Our dream of living on the road originally stemmed from our desire to travel and explore. Over time, though, it has transformed into something deeper and unexpected. We never wanted a huge RV, but having that experience has helped us learn more about ourselves and what this adventure is really about.

We have learned that we thrive when we spend more time outdoors. Our big class A was just too comfortable sometimes. Adam and I can both tend to be homebodies and it was so easy to be inside. Being in a tiny space forces us to go outside multiple times a day, every day. And we are in places where we can explore and enjoy nature, not RV parks.

We are happiest when we can focus on each other and things we love. Even in our Class A there were things to clean, fix, do for upkeep on a very regular basis. Going tiny simplifies all of that and allows us more time to focus on the important things.

We desire to challenge ourselves. Living in our RV felt too easy. We had all the comforts of home and we didn’t feel like we were challenging ourselves enough to grow. Living in less than one hundred square feet challenges us to really examine what is important to us as individuals, as a couple and as parents. We look at things a lot differently then we did when we lived in a house or our old RV.

We prefer less stuff to more. If you asked me to predict this one I don’t think I could have. Downsizing felt so difficult when we moved from a house to an RV, and was still somewhat challenging when we moved from the RV to the Casita. The difference the second time was that it also felt freeing and rewarding. We have learned that more things for us equals more worry – more to put away, organize, take up space, occupy our minds and our bodies in ways that don’t really make us feel content or happy. More things often led us to less time for exploring, and focusing on experiences that really matter. We are learning more and more each day that what we actually need and what is beneficial to us is so very different from what we want.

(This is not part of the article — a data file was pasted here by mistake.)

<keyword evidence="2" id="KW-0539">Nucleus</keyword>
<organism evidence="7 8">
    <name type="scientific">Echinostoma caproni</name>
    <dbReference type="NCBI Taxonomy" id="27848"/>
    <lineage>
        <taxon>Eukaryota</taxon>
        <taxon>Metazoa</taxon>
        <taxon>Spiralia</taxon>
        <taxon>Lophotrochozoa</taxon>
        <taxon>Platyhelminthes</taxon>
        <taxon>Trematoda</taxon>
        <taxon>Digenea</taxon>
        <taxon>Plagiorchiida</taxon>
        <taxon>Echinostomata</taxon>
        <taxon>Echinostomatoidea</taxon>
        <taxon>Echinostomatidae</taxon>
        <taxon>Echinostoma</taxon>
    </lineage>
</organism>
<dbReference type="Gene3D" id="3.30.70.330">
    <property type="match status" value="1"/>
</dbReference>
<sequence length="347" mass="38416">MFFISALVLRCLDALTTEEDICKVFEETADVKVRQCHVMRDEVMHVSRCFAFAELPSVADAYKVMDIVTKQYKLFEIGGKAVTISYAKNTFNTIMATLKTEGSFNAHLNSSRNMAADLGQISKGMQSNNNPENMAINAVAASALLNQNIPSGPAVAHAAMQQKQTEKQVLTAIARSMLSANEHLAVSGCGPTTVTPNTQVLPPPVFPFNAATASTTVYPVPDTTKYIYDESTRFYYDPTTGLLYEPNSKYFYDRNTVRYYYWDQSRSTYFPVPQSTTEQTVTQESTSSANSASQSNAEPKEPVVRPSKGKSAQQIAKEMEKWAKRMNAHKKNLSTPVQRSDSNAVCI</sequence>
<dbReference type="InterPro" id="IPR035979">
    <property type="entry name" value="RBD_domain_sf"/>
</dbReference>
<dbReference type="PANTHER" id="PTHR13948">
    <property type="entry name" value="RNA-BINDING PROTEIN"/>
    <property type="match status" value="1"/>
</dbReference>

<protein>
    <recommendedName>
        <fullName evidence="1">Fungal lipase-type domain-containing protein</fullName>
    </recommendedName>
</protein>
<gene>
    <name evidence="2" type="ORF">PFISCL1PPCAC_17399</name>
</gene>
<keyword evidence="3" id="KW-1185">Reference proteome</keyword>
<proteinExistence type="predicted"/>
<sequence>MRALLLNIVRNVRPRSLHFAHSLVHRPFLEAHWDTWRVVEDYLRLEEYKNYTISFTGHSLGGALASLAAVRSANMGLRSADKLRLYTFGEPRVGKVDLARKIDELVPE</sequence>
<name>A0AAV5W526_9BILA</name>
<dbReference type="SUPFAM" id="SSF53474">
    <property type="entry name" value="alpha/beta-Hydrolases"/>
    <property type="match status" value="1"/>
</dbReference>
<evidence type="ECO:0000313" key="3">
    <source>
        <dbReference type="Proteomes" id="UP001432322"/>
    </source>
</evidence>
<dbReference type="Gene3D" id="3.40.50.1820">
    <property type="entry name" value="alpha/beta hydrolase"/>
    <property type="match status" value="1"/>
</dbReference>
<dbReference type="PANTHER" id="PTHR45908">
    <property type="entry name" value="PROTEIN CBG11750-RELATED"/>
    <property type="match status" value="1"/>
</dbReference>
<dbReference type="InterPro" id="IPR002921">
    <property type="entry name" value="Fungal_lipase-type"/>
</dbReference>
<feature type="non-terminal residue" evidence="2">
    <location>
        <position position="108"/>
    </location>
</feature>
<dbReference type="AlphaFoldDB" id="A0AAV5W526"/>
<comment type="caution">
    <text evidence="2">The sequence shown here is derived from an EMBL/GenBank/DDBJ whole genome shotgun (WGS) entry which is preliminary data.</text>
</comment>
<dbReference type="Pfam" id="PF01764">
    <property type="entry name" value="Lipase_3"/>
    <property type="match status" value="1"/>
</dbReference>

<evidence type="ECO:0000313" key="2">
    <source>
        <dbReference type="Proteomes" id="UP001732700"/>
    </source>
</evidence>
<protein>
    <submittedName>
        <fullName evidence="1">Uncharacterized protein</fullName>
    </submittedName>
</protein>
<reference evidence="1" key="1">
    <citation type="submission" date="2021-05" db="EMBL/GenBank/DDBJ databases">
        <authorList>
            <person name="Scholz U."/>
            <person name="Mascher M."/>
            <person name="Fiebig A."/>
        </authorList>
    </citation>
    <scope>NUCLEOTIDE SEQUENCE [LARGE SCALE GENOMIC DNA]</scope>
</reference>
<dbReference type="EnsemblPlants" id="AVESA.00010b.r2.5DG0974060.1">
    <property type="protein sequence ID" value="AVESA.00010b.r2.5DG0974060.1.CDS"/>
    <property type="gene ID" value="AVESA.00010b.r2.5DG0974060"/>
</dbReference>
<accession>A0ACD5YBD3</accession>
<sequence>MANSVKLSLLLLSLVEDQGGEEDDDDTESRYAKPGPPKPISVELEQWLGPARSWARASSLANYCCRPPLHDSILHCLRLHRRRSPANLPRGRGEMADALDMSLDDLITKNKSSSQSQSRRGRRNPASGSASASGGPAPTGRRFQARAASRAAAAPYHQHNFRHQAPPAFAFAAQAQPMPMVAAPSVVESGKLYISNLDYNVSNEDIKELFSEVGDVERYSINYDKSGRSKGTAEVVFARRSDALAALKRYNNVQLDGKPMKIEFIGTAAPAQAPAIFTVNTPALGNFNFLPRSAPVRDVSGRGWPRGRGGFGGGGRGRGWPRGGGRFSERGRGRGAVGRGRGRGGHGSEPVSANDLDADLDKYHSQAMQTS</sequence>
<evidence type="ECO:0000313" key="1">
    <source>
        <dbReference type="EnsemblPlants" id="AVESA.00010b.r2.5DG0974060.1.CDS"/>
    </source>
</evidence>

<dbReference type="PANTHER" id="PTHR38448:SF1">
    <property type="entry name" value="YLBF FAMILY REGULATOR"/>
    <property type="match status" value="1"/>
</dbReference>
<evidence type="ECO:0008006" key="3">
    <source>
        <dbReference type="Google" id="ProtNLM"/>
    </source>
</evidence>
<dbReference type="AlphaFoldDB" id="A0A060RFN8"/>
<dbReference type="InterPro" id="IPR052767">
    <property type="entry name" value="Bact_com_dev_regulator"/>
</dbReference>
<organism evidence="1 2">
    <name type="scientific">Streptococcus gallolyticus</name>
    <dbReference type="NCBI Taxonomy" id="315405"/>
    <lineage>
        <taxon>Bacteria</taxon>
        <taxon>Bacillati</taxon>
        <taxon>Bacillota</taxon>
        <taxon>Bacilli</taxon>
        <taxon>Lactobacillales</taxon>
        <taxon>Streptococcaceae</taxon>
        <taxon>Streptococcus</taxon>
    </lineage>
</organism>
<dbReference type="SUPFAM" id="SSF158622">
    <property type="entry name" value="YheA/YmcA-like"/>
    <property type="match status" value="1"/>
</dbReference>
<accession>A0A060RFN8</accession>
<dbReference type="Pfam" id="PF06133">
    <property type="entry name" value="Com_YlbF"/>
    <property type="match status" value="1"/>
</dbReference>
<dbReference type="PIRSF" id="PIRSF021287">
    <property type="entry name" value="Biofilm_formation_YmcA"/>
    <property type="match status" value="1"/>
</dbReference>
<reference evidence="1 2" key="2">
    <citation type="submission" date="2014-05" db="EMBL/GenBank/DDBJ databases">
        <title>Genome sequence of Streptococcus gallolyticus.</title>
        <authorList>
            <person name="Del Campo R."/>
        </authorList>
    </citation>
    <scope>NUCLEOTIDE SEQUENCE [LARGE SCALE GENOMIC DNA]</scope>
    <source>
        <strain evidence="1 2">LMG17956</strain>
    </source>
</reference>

We prefer to not plan, and let things happen. With our old RV we had to plan in advance to find somewhere that was not an RV park that would fit us. To my surprise, we learned that planning is not all its cracked up to be. While I still believe there is a time and a place for it, the idea of planning where we are going to be a couple weeks from now makes me feel a little anxious. The Casita allows us the ease of traveling without a plan because we know we can fit anywhere, and go down pretty much any road. It encourages our adventurous spirit.

Our little Casita tucked into a site at beautiful Usery Park in Arizona.

Our little Casita tucked into a site at beautiful Usery Park in Arizona.

We have been living in the Casita for about a month and a half now, and I can already see the way we think about things shifting. I know that we will continue to learn and grow from this experience. I don’t know exactly what those things will be or where our tiny trailer will take us but I do know I wouldn’t be living in a 17’ travel trailer without the experience of living in a 42’ Class A RV. Perspective is always a very interesting thing.

**More on why we chose a Casita over the other options coming soon!

 

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3 Comments

  • Kate @thestreamlinedlife

    This post makes me really happy. I’m so glad we’ve got to watch you all transition and find your traveling stride!

  • Pete

    “We are happiest when we can focus on each other and things we love. Even in our Class A there were things to clean, fix, do for upkeep on a very regular basis. Going tiny simplifies all of that and allows us more time to focus on the important things.”
    – Such wisdom in that statement for all of us! Thanks for the great info in this post.

    • Jenn

      Thanks, Pete! Glad you enjoyed it!